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Hadrian, 11 August 117 - 10 July 138 A.D.
Trajan likely intended Hadrian as his successor, but he never made it official. The adoption was signed not by Trajan but by his wife Plotina, and was dated the day after Trajan's death. That Hadrian was still in Syria was a further irregularity, as Roman law required the presence of both parties at the adoption. Rumors, doubts, and speculation attended Hadrian's succession. Trajan's young manservant Phaedimus died soon after Trajan and it was suggested that he was killed (or killed himself) to avoid awkward questions. Ancient sources are divided on the legitimacy of Hadrian's adoption: Dio Cassius thought it bogus and the Historia Augusta writer genuine. This coin, from Hadrian's first issue, was undoubtedly intended to counteract the rumors doubting his legitimacy.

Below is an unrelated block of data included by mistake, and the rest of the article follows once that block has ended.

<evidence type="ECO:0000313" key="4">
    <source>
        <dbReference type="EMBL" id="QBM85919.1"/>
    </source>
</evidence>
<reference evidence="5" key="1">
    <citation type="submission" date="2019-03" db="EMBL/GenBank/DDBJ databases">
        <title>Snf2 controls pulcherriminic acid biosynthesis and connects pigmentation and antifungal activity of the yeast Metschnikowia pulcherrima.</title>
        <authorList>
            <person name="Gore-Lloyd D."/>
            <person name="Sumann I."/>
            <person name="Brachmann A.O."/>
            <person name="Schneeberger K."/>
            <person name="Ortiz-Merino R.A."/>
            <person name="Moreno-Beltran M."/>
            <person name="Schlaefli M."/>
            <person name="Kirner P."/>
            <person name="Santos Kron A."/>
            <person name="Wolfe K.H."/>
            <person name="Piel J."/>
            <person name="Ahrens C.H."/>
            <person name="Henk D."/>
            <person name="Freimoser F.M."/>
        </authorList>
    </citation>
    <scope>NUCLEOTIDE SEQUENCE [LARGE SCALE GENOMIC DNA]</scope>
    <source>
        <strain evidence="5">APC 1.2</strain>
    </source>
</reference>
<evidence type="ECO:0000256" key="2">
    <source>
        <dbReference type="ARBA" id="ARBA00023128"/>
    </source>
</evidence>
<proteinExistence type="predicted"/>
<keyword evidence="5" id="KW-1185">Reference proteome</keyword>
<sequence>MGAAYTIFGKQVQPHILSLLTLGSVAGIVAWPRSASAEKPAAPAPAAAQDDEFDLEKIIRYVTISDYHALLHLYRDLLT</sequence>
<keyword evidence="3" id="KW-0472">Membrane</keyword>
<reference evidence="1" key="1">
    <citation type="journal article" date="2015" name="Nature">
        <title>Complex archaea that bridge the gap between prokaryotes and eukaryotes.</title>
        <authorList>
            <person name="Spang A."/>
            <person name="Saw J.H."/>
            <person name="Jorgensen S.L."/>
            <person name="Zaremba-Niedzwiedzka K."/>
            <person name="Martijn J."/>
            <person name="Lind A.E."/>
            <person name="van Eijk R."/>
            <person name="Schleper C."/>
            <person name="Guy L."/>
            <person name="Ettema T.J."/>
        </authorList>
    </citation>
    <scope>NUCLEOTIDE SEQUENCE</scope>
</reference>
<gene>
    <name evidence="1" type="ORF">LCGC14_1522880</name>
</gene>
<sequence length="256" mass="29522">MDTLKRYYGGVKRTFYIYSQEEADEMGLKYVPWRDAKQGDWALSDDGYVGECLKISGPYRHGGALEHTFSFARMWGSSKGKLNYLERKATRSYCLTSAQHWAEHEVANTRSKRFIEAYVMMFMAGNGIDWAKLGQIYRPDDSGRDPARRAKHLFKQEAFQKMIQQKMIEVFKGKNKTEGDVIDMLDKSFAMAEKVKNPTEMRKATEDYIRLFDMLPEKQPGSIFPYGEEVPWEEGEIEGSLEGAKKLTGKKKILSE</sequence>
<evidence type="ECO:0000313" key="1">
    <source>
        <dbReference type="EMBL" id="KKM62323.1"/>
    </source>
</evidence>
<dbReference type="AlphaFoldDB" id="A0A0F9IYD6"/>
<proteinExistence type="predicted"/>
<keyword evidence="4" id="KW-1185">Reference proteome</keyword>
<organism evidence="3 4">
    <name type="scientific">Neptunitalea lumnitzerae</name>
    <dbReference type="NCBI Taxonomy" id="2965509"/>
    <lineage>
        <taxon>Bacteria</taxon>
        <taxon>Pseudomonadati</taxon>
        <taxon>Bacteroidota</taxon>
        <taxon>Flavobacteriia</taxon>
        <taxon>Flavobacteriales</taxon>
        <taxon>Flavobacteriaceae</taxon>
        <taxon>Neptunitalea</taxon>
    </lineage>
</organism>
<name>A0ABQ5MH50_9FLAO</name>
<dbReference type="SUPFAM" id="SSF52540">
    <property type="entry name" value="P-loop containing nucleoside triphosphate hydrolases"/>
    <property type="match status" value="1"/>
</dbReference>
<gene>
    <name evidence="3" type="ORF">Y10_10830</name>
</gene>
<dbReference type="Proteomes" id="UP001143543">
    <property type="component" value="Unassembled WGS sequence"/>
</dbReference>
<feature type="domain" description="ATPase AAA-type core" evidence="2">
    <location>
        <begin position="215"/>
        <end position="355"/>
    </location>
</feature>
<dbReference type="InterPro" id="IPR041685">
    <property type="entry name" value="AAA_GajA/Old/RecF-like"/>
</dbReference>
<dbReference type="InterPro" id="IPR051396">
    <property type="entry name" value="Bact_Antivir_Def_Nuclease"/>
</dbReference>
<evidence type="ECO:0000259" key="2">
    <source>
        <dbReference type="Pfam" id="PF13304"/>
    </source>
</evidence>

RB89341. Orichalcum dupondius, RIC II 534(a) (R), Cohen II 523, BMCRE III 1101, Hunter III -, SRCV II -, aF, Rome mint, weight 12.415g, maximum diameter 27.2mm, die axis 180o
, 1st issue, 117 A.D.; obverse IMP CAES DIVI TRAIAN AVG F TRAIAN HADRIAN OPT AVG GER, radiate, draped and cuirassed bust right; reverse DAC PARTHICO P M TR P COS P P, Divus Traian, on left, standing right, handing globe to Hadrian, on right, standing left, both are togate, S C (senatus consulto) in exergue; SOLD
Catalog current as of Monday, June 17, 2019.
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